Alibaba’s Tmall Global now features goods from 14,500 overseas brands, 80% of them selling in China for the first time.
A new report suggests deal sites may offer an alternative to Google’s ad-placing program.
In the first quarter, ads placed on other sites’ web pages through Google AdSense accounted for $2.43 billion, or 28.3% of the search giant’s total revenue. That’s up 19.1% year over year.
That success is to be expected because since its 2003 launch Adsensehas provided a powerful way for web sites to monetize their traffic, according to a new Wedbush Securities report. Also key to AdSense’s success is its lack of a true competitor, says the report.
That’s where daily-deal sites fit in. The report suggests that daily-deal sites offer an alternativeto AdSense because those sites could evolve their strategies and place deals on other sites’ web pages. They could become more intelligent, says the report, and serve a different promotion to a consumer based on the page displaying the ad, what device the consumer is using and other information. In a way that would only be a more sophisticated version of the daily deals already displayed on sites seeking to leverage consumer excitement about daily offers, such as ChicagoTribune.com, which features Groupon-sourced Chicago Shopping promotions.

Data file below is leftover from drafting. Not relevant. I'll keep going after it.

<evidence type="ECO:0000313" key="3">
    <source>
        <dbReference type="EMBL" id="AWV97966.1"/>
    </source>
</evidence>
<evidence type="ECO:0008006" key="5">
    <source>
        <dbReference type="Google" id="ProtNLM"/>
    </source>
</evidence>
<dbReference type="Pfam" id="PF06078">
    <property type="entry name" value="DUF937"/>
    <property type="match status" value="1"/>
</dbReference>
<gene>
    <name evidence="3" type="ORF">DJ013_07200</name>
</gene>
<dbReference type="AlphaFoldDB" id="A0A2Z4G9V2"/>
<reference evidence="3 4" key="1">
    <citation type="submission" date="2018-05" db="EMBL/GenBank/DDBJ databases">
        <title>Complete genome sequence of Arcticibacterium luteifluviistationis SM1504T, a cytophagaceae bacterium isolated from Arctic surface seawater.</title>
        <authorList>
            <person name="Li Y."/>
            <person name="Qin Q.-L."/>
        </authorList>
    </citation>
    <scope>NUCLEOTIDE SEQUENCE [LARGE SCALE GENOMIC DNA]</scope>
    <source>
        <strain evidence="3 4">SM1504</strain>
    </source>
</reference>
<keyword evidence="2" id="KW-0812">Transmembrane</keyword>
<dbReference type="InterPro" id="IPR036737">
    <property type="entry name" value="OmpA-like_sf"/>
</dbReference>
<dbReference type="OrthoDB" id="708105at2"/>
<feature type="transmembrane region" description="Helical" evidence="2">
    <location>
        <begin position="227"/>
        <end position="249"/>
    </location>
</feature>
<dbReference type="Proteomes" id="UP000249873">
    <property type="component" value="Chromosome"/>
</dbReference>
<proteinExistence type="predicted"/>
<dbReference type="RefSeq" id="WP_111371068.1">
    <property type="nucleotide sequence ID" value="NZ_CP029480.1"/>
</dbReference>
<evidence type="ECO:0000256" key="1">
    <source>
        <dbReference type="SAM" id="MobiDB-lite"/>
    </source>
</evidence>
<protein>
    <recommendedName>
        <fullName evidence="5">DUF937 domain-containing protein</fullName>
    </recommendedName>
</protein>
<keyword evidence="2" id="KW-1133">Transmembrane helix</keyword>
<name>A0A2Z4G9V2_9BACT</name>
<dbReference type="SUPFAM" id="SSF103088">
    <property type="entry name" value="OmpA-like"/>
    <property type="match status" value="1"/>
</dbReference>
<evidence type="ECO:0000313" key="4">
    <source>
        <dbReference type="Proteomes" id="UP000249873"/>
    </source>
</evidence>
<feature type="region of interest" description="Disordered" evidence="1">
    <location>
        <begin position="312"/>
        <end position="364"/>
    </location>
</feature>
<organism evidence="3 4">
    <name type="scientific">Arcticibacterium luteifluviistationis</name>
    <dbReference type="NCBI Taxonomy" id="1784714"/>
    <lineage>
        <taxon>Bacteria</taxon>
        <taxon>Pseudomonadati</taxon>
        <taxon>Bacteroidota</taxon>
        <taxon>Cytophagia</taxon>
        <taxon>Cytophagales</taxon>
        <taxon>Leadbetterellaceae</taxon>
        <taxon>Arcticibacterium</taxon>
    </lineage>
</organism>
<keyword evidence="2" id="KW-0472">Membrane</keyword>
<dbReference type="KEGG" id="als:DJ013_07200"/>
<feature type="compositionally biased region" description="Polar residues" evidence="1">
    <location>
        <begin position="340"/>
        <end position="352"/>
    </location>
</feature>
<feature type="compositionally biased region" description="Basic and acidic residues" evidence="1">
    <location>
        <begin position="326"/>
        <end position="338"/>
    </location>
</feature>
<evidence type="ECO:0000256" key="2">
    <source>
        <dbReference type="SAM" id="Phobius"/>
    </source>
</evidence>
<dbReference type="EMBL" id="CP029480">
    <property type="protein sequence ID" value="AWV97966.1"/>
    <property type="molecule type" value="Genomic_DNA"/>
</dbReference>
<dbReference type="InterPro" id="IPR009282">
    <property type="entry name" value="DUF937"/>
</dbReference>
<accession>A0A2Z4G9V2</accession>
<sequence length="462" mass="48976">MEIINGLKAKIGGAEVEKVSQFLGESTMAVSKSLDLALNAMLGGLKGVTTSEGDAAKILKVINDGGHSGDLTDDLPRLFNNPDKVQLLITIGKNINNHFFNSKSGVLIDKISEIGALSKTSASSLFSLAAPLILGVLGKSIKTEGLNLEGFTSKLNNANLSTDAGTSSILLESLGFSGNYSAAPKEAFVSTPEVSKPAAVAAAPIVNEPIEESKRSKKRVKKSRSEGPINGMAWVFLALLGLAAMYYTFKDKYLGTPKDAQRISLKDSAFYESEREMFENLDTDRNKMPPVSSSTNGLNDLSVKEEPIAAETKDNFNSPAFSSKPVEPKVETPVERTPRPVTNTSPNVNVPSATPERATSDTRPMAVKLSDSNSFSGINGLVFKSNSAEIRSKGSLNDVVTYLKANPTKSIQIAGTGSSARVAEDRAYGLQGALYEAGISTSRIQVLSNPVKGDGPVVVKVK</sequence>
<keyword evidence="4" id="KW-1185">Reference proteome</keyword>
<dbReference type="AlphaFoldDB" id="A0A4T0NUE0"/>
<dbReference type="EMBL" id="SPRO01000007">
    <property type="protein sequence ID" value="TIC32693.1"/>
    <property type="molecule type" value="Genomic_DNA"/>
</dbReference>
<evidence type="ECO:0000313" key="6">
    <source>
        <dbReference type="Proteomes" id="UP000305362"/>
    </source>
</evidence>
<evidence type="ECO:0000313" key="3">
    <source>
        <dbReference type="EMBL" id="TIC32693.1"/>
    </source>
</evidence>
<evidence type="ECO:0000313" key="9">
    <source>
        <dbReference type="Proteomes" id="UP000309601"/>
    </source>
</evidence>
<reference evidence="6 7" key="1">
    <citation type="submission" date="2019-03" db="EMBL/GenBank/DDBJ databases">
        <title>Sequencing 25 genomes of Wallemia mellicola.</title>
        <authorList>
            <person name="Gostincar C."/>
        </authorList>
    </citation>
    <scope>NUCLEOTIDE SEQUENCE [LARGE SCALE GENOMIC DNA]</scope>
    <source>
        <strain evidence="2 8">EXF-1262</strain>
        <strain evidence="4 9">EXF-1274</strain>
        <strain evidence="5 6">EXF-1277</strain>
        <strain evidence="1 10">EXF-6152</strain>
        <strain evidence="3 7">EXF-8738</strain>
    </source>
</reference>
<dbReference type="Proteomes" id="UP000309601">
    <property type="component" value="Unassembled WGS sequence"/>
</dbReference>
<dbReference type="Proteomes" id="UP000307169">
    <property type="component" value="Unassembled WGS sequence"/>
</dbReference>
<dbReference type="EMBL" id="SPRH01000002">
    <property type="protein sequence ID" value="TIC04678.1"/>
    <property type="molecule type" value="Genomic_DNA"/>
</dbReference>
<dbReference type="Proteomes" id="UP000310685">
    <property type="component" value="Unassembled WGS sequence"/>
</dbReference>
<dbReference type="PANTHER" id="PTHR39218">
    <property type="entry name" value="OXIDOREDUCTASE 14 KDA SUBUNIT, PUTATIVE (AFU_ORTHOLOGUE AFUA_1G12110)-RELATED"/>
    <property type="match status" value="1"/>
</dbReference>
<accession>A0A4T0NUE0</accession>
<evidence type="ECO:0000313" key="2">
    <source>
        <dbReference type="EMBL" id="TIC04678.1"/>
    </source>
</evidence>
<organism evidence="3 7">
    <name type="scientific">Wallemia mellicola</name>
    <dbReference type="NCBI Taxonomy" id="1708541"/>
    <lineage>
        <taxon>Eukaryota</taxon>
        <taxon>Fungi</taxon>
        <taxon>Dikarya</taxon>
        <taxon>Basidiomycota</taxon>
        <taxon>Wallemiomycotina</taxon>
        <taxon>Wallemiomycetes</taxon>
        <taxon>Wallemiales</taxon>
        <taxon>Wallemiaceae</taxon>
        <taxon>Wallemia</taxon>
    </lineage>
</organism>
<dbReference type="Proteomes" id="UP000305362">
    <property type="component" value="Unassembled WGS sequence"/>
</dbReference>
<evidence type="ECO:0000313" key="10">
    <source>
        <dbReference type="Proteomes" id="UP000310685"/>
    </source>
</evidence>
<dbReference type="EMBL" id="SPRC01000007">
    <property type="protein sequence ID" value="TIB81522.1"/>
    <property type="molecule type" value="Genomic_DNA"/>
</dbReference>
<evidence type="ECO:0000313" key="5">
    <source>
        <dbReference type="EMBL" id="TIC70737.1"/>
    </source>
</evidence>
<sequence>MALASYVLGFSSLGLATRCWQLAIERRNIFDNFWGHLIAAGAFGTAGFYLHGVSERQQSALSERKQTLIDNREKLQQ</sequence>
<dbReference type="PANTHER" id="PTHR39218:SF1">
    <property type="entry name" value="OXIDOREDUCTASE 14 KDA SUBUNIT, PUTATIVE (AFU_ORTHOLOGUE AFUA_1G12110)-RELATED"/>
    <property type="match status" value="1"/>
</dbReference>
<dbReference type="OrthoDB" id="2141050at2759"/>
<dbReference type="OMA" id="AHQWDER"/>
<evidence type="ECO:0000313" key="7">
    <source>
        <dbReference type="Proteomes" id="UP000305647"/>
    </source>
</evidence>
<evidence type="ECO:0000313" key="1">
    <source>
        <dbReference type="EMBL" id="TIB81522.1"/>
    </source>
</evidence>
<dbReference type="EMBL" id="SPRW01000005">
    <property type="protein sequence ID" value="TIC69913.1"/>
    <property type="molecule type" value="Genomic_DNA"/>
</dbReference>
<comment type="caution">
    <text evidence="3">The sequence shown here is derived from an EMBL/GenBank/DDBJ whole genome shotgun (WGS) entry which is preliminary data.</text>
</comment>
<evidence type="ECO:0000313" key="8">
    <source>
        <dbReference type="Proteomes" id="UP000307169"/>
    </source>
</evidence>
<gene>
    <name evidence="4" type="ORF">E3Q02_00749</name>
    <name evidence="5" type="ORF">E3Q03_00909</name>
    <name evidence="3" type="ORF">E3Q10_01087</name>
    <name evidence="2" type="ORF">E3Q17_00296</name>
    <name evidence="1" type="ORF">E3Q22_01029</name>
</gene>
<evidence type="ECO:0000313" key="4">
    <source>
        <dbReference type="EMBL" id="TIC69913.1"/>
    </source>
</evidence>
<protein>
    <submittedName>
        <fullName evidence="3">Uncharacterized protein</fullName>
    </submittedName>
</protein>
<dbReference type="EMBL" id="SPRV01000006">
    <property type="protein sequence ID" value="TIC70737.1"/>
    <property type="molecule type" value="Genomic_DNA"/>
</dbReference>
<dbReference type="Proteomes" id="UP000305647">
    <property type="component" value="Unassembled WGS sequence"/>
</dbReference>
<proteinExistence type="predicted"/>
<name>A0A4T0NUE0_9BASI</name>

“The space is so embryonic,” says report author Lou Kerner. “But we think the space can evolve to present promotions not only based on the context of the site you’re on, but also to be personalized to the person viewing the ad.”
Already Groupon and LivingSocial are seeking to leverage mobile applications to personalize promotions based on where a consumer is at a given moment. Groupon’s mobile app has a localized "Groupon Now" feature that allows a consumer to click either "I'm hungry" or "I'm bored." He is then presented with relevant options based on the time of day and his location. And LivingSocial's is testing in its home town of Washington, D.C., Instant Deals, a new feature within in its mobile app that lets users search for deals within a half-mile radius of their current location.
“It’s the early days and there will be rapid market share gains and losses as the ecosystem evolves to best serve the needs of merchants and consumers,” says Kerner, in the report. “But given the ability to drive significant revenue, we believe deal commerce may become as ubiquitous as AdSense around the net.”
Among those changes in market share, Kerner expects LivingSocial to overtake Groupon as the leader in the space. That’s because LivingSocial gets a significantly larger share of its traffic from Facebook than Groupon and he expects the social web facilitated through things like Facebook’s Like button will be a critical tool to generate traffic.
In the past three months 10.1% of Groupon’s traffic came from Facebook, compared to 17.4% of LivingSocial’s traffic. In part, that’s because the site aims to make its offers go viral by giving a consumer a free voucher if she refers three friends who buy an offer. A popular way to share those offers is via Facebook, which is evident as 19.8% visitors leaving LivingSocial then click to Facebook.